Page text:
The Ottawa City Council and Invenergy, developer of the Grand Ridge wind farm, have split the difference concerning the fee the city will receive as administrator of the enterprise zone being expanded for Invenergy’s estimated $5.2 million benefit.
Tuesday afternoon, 22 minutes after its 4:30 p.m. scheduled starting time, Council members jointly filed in the Council chambers and in two minutes, without discussion, approved a new cut for the city and expansion of the enterprise zone.
The zone, which runs along the Illinois River from Ottawa into Grundy County, will extend to territory south of the river that will include the 66 wind turbines now being installed.
The benefit to Invenergy would be an estimated $7.5 million exemption to state sales tax on project construction materials.
The new deal gives the city an estimated minimum of $375,000 more than proposed in an agreement placed on file last Wednesday.
Originally, Ottawa stood to benefit from a fee equivalent of up to 20 percent of the sales tax savings. But that was with the understanding the Ottawa Fire Department was to be the “first responder” to calls at wind farm construction sites – which would mean ones in other fire agency jurisdictions. Under the revised agreement, Ottawa’s share was to drop to 10 percent with the other 10 percent to be divided up among fire protection agencies in the expanded enterprise zone area.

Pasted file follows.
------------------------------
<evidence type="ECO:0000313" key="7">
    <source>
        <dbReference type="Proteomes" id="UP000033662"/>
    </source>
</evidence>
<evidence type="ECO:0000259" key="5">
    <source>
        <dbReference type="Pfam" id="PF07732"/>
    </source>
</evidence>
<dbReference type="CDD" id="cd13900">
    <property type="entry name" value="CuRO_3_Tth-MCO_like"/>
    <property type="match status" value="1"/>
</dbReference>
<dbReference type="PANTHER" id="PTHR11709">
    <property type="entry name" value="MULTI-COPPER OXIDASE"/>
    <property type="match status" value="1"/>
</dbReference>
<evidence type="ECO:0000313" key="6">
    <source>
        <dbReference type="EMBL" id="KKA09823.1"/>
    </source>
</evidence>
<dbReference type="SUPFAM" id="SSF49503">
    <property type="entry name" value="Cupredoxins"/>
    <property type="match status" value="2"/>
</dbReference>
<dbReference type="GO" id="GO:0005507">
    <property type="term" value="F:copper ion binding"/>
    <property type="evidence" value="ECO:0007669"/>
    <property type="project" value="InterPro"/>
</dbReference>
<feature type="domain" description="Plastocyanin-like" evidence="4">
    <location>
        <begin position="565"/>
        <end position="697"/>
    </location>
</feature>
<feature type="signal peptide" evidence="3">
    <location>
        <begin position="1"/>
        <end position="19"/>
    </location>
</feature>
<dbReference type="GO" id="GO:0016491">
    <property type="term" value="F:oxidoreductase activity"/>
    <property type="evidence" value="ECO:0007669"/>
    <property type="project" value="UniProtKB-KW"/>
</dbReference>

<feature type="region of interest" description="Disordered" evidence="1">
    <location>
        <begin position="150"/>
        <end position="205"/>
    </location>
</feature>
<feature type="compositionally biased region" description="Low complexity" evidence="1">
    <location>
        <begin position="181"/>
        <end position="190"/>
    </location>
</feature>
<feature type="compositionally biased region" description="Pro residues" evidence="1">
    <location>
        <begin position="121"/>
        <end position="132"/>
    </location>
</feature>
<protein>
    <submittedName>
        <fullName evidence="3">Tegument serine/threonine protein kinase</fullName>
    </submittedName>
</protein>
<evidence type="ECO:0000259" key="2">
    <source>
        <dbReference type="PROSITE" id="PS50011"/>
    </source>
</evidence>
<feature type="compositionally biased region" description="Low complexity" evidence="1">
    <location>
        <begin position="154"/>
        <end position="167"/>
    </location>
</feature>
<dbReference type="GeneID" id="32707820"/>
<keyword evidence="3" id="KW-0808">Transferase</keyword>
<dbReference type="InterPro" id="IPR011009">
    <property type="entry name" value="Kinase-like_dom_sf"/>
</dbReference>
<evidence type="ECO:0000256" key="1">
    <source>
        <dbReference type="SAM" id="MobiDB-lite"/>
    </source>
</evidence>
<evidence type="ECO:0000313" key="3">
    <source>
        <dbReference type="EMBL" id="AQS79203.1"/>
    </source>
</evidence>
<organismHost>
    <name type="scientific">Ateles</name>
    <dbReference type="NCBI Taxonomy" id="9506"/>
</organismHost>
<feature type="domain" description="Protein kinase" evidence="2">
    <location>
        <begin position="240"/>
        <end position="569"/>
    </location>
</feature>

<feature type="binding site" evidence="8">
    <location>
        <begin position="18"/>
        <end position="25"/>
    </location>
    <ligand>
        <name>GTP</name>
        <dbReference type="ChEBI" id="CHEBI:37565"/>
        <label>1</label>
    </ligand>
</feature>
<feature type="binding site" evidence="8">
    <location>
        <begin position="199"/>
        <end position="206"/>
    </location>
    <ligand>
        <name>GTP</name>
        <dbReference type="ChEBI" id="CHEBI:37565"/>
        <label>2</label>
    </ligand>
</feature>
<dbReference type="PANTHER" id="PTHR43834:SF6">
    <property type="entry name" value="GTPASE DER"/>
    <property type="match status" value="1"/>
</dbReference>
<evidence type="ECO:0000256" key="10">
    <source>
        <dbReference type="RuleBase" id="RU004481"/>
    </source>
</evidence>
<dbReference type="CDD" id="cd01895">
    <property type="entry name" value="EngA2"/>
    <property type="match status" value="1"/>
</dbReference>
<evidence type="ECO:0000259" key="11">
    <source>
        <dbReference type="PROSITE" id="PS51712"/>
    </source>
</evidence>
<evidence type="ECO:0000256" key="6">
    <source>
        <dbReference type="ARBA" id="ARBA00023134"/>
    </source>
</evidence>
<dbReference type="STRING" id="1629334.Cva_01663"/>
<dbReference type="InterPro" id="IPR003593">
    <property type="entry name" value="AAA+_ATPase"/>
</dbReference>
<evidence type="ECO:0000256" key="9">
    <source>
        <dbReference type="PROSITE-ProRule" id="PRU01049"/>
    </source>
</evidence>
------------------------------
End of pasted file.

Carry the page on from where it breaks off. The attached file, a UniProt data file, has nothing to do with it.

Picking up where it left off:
Parks and Public Property Commissioner Wayne Eichelkraut, who made the motion for the change to 15 percent, said after the meeting that the 10 percent was deemed too low.
Reaching the new understanding was the reason for the delay in the start of the meeting.
Eichelkraut said discussions were not directly between council members and Invenergy officials, but by the city’s “legal team.”
“It was not a negotiation, just bouncing things back and forth,” said Eichelkraut.
Joel Link, Invenergy’s director of business development, said after the meeting he was satisfied with the agreement.
“We’re happy and we’re very pleased with the city.”
Link said that the 10 percent cut previously discussed for division between local fire agencies would remain essentially the same.
Officials from the Grand Ridge and Marseilles fire agencies attended.
Ron Wilson, vice president of the Grand Ridge volunteer fire department’s board of directors, said the agencies were still working amicably on their own agreement with Invenergy.
“They’ve been very generous,” said Jack Leininger, president of the Marseilles Fire Protection District board and also a Republican La Salle County Board member from rural Marseilles.
County Board member Tom Walsh, D-Ottawa, also attended.
Leininger estimated school districts in the wind farm area would annually receive, in total, $667,160 from increased property taxes. But additional increased taxes will come as the project expands, he noted.
By Charles Stanley
28 November 2007
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